ADHD drugs and risk of heart disease

September 17, 2007

The number of children on anti depressants and other behaviour altering drugs has quadrupled in the last ten years. In 2005 GP’s wrote more than 631,000 prescriptions for drugs such as Prozac to under 16′s as against 146,00 in the mid 1990′s. This disturbing trend sees drugs being the first line in the situation instead of other options such as counselling which might be more appropriate. In line with the fact that the use of Ritalin to control stress and aggressive behaviour in children has also increased tenfold in the same period, there is a timely study being undertaken in the USA to look at the potential heart risks from medicines used to treat attention deficit hyperactivity disorder (ADHD).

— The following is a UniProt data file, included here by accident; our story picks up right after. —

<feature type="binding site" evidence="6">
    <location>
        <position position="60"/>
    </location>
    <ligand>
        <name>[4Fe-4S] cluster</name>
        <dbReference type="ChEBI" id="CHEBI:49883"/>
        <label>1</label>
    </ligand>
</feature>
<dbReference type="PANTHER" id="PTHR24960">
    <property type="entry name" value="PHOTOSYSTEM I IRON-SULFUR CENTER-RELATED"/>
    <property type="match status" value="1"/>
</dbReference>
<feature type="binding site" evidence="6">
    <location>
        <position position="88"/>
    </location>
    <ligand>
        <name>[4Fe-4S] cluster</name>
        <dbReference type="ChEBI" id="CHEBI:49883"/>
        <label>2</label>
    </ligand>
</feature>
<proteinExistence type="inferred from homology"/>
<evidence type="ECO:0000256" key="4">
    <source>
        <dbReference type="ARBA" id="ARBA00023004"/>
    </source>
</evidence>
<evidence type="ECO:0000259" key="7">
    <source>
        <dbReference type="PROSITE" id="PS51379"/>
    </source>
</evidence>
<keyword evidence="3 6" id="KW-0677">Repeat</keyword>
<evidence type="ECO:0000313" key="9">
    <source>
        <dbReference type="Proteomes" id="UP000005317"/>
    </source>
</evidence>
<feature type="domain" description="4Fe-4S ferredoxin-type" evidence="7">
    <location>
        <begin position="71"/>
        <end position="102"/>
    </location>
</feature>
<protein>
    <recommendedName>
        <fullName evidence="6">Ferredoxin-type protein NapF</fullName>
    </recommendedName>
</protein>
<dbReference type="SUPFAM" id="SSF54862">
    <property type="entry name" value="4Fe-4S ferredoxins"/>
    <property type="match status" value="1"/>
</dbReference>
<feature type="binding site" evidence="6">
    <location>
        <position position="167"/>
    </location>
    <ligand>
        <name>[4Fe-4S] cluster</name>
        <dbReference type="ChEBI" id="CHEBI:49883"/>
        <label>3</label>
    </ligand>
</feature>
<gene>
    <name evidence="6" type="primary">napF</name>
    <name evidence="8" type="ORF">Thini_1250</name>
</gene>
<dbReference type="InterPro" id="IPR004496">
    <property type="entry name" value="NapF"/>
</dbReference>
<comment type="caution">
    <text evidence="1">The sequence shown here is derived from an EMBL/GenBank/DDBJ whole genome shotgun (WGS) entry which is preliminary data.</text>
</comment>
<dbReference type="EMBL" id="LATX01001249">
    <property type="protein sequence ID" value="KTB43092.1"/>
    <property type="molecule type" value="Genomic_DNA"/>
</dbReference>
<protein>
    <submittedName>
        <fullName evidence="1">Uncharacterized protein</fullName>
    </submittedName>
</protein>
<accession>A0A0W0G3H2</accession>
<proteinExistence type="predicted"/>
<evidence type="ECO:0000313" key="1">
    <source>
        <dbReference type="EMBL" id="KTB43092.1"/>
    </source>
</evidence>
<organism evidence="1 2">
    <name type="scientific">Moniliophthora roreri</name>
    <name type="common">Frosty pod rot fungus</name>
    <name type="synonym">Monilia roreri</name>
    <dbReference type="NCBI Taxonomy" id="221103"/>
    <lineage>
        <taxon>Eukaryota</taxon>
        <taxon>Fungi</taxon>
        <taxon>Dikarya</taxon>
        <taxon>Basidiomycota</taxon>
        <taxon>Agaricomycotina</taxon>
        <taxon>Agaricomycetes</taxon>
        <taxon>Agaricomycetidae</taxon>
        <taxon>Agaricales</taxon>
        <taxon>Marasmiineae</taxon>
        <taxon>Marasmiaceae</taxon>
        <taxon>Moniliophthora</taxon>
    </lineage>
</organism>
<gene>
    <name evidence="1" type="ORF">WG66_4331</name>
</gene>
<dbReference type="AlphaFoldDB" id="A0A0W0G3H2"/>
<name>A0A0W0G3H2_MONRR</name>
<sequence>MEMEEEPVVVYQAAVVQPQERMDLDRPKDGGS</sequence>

The U.S. Food and Drug Administration, in collaboration with the Agency for Healthcare Research and Quality, will examine clinical data of about 500,000 children and adults who have taken ADHD drugs, including Ritalin. The analysis is expected to take about two years and will include all drugs currently marketed for treating ADHD. There are millions of people taking these medicines worldwide and it is known they can increase heart rate and blood pressure, and this has raised concerns they may therefore raise the risk of heart attacks, strokes or other cardiovascular problems. There have been cases reported of heart problems in both adults and children who receive drug treatment for ADHD, but these patients have had known underlying risk factors. What is not known is whether or not these events are directly related to the drug treatment and the study hopes to get further information to protect from potential risks from heart disease.


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